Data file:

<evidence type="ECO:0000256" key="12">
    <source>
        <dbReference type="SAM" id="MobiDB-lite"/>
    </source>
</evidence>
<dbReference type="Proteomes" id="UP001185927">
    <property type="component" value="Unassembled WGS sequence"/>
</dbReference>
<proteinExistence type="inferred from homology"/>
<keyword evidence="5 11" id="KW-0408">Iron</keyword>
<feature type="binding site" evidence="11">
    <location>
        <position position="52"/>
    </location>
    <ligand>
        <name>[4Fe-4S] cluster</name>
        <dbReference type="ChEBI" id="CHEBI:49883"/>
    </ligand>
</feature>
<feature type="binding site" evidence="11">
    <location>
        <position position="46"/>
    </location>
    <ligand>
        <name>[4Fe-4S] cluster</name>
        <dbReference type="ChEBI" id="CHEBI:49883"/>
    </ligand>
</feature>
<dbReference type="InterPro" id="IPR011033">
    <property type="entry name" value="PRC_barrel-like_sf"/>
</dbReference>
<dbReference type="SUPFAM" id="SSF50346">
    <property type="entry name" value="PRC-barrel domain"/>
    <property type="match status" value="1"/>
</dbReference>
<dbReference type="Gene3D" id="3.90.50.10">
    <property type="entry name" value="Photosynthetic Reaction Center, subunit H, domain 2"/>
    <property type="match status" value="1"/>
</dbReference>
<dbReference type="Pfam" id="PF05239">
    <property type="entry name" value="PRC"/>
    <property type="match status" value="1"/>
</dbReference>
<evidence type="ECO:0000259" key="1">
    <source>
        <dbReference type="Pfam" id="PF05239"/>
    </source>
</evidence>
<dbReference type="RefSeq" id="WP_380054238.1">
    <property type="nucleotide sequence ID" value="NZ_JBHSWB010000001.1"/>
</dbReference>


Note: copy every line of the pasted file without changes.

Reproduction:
<evidence type="ECO:0000256" key="12">
    <source>
        <dbReference type="SAM" id="MobiDB-lite"/>
    </source>
</evidence>
<dbReference type="Proteomes" id="UP001185927">
    <property type="component" value="Unassembled WGS sequence"/>
</dbReference>
<proteinExistence type="inferred from homology"/>
<keyword evidence="5 11" id="KW-0408">Iron</keyword>
<feature type="binding site" evidence="11">
    <location>
        <position position="52"/>
    </location>
    <ligand>
        <name>[4Fe-4S] cluster</name>
        <dbReference type="ChEBI" id="CHEBI:49883"/>
    </ligand>
</feature>
<feature type="binding site" evidence="11">
    <location>
        <position position="46"/>
    </location>
    <ligand>
        <name>[4Fe-4S] cluster</name>
        <dbReference type="ChEBI" id="CHEBI:49883"/>
    </ligand>
</feature>
<dbReference type="InterPro" id="IPR011033">
    <property type="entry name" value="PRC_barrel-like_sf"/>
</dbReference>
<dbReference type="SUPFAM" id="SSF50346">
    <property type="entry name" value="PRC-barrel domain"/>
    <property type="match status" value="1"/>
</dbReference>
<dbReference type="Gene3D" id="3.90.50.10">
    <property type="entry name" value="Photosynthetic Reaction Center, subunit H, domain 2"/>
    <property type="match status" value="1"/>
</dbReference>
<dbReference type="Pfam" id="PF05239">
    <property type="entry name" value="PRC"/>
    <property type="match status" value="1"/>
</dbReference>
<evidence type="ECO:0000259" key="1">
    <source>
        <dbReference type="Pfam" id="PF05239"/>
    </source>
</evidence>
<dbReference type="RefSeq" id="WP_380054238.1">
    <property type="nucleotide sequence ID" value="NZ_JBHSWB010000001.1"/>
</dbReference>